Mirror, Mirror in the Brain, What's the Monkey Stand to Gain?

Noûs 44 (2):372 - 391 (2010)
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Abstract
Primatologists generally agree that monkeys lack higher-order intentional capacities related to theory of mind. Yet the discovery of the so-called "mirror neurons" in monkeys suggests to many neuroscientists that they have the rudiments of intentional understanding. Given a standard philosophical view about intentional understanding, which requires higher-order intentionahty, a paradox arises. Different ways of resolving the paradox are assessed, using evidence from neural, cognitive, and behavioral studies of humans and monkeys. A decisive resolution to the paradox requires substantial additional empirical work and perhaps a rejection of the standard philosophical view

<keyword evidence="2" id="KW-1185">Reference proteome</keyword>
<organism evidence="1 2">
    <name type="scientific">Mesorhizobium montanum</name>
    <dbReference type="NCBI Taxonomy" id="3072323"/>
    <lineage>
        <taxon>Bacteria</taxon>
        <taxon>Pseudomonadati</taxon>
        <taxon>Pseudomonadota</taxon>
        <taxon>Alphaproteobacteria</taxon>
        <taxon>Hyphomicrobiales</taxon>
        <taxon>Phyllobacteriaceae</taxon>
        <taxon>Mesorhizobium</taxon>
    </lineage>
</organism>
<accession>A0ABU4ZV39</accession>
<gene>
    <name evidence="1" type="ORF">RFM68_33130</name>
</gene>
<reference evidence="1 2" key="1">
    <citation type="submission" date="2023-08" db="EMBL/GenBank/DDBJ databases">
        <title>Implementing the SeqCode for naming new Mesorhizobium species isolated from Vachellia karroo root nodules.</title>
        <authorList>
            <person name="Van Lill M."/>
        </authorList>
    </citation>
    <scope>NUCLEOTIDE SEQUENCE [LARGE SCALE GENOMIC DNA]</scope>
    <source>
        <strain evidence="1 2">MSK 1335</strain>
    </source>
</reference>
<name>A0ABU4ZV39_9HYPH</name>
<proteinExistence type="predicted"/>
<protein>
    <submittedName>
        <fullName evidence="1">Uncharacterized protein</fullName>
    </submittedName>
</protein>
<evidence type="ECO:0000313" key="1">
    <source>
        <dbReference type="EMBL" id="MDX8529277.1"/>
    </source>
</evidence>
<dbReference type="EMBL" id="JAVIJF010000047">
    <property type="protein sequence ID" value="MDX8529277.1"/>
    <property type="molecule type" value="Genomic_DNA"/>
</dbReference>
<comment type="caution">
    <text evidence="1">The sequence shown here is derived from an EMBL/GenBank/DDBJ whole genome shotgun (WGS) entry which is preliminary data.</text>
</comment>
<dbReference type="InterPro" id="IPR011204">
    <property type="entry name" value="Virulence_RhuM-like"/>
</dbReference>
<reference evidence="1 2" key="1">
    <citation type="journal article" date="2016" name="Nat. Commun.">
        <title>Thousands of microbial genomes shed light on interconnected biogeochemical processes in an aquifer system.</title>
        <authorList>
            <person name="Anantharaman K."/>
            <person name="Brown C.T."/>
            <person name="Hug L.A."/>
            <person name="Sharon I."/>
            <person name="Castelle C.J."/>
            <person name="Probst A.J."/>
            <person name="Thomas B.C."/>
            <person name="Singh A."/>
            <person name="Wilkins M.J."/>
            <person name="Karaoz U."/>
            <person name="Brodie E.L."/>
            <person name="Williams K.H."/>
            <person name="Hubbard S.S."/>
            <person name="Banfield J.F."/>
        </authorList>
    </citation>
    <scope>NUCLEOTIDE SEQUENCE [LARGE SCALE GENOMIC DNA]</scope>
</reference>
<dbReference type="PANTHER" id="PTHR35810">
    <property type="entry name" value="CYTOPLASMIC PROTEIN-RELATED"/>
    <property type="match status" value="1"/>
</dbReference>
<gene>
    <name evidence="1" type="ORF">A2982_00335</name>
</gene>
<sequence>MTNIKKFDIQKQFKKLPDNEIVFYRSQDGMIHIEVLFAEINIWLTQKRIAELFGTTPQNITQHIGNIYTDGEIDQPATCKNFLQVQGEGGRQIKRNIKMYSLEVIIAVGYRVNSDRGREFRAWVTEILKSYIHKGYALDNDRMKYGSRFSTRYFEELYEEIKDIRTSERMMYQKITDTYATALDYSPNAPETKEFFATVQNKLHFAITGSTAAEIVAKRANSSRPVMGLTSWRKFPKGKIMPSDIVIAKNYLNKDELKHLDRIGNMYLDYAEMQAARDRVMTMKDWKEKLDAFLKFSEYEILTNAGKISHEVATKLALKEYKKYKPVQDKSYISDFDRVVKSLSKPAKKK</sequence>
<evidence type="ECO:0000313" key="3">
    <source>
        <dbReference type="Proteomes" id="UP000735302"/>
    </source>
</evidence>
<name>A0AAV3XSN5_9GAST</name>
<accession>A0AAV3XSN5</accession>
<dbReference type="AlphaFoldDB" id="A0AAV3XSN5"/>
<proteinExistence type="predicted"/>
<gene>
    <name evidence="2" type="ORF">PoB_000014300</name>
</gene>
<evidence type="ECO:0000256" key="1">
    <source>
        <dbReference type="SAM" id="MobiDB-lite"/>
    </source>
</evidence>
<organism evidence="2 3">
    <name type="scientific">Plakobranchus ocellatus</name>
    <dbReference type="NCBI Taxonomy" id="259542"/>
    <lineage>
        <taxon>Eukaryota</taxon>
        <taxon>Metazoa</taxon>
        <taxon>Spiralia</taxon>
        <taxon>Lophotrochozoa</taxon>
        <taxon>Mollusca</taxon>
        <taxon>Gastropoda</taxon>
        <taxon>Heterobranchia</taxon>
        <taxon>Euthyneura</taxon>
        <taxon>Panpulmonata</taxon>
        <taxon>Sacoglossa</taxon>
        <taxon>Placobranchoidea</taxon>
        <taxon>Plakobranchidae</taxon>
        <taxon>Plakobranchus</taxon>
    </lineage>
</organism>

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References found in this work BETA
Primate Cognition.Seed, Amanda & Tomasello, Michael
Understanding and Sharing Intentions: The Origins of Cultural Cognition.Tomasello, Michael; Carpenter, Malinda; Call, Josep; Behne, Tanya & Moll, Henrike

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